The great divides in social entrepreneurship and where they lead us

Michael H. Morris, Susana C. Santos, Donald F. Kuratko

Research output: Contribution to journalArticlepeer-review

20 Scopus citations

Abstract

While social entrepreneurship (SE) as a field of study has progressed some distance over the past four decades, it is plagued by many unanswered, yet fundamental, questions. The SE literature is filled with an abundance of disputes, controversies, and alternative perspectives. Although this can suggest a healthy and robust discipline, it can also raise questions regarding the legitimacy and relevancy of the field, and uncertainty regarding where it is headed. In this research, we provide a systematic overview of major unresolved issues characterizing the contemporary study of SE in the form of thirteen divides. These divides cover such issues as social value creation, social innovation, nature of the process, agents, entrepreneurial orientation, scalability, venture creation, revenue sources, organizational outcomes, efficacy, and the appropriate disciplinary home. Rather than taking sides on each divide, we discuss how these diverse perspectives can be accommodated based on the process perspective. We present an inclusive approach to SE that provides a common platform for advancing the field while allowing for diverse streams of research.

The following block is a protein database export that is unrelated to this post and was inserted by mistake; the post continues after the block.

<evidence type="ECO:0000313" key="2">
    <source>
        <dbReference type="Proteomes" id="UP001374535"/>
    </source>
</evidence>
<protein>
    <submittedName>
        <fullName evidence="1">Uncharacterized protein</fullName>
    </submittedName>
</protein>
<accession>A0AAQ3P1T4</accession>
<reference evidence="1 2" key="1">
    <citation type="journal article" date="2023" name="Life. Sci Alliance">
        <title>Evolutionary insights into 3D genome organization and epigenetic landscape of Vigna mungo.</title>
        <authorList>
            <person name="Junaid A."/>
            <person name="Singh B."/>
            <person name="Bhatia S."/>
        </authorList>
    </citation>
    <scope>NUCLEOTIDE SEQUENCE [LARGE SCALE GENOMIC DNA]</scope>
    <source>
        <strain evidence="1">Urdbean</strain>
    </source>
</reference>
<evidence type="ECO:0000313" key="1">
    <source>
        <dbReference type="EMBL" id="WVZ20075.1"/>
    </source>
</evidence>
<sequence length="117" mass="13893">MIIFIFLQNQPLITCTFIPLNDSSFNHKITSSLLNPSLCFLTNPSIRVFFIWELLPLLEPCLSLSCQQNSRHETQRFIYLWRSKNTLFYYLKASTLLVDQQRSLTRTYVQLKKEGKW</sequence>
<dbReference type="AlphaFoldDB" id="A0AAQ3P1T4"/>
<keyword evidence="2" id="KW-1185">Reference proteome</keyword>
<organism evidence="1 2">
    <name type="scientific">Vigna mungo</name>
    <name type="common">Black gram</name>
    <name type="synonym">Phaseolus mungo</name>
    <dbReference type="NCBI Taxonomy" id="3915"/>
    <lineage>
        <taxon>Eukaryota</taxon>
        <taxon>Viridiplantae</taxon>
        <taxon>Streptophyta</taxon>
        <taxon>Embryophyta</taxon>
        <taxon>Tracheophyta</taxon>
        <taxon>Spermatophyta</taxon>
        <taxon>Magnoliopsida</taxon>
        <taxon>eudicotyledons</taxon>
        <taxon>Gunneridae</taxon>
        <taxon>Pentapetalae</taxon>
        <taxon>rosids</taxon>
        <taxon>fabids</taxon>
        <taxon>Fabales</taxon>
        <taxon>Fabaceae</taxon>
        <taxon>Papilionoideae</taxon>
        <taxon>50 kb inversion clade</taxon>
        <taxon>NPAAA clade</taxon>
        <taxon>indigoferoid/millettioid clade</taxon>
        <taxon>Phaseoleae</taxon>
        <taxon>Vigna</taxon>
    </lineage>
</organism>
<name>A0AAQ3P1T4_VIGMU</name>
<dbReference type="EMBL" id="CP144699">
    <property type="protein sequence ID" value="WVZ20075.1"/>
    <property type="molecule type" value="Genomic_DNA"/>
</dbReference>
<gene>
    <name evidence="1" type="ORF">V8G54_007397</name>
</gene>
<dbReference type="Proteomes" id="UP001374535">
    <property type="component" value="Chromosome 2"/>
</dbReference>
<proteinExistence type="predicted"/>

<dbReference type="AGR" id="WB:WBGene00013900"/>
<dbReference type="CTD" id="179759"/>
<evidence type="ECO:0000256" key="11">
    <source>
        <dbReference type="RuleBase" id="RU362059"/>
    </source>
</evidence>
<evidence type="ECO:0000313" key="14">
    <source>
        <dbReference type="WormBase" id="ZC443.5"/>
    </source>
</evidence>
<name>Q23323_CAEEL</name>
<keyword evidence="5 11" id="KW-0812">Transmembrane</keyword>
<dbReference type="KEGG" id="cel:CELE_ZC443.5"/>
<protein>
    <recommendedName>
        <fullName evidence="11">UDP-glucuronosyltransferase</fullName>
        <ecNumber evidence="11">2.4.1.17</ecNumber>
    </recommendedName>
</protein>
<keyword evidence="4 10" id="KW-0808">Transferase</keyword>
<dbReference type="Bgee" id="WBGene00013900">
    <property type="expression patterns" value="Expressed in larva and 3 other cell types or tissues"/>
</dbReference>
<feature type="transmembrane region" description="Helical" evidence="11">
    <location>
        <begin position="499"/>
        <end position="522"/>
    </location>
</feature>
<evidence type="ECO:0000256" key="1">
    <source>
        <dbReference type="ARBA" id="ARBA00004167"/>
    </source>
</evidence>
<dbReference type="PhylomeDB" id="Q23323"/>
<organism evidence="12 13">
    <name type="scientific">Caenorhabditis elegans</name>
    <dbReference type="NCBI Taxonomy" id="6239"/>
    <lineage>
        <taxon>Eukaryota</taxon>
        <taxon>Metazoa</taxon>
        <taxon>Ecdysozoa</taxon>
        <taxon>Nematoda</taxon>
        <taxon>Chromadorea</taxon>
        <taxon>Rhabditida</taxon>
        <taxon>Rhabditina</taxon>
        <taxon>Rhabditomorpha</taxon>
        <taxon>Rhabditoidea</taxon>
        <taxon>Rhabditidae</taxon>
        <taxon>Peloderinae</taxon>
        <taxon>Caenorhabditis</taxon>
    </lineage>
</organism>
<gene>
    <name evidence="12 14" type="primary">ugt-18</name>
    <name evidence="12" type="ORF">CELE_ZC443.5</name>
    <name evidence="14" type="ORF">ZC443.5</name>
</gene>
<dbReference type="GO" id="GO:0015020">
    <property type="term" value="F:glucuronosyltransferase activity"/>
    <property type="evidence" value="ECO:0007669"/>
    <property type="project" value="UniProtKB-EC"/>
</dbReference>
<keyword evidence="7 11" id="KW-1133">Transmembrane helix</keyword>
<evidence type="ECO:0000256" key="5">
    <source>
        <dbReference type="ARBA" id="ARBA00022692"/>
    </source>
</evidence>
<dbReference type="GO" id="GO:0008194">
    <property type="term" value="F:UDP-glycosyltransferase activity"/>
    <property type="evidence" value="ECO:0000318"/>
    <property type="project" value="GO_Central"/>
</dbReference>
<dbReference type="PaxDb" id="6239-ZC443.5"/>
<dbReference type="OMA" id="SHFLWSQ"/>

Original languageEnglish (US)
Pages (from-to)1089-1106
Number of pages18
JournalSmall Business Economics
Volume57
Issue number3
DOIs
StatePublished - Oct 2021

All Science Journal Classification (ASJC) codes

  • Business, Management and Accounting(all)
  • Economics and Econometrics

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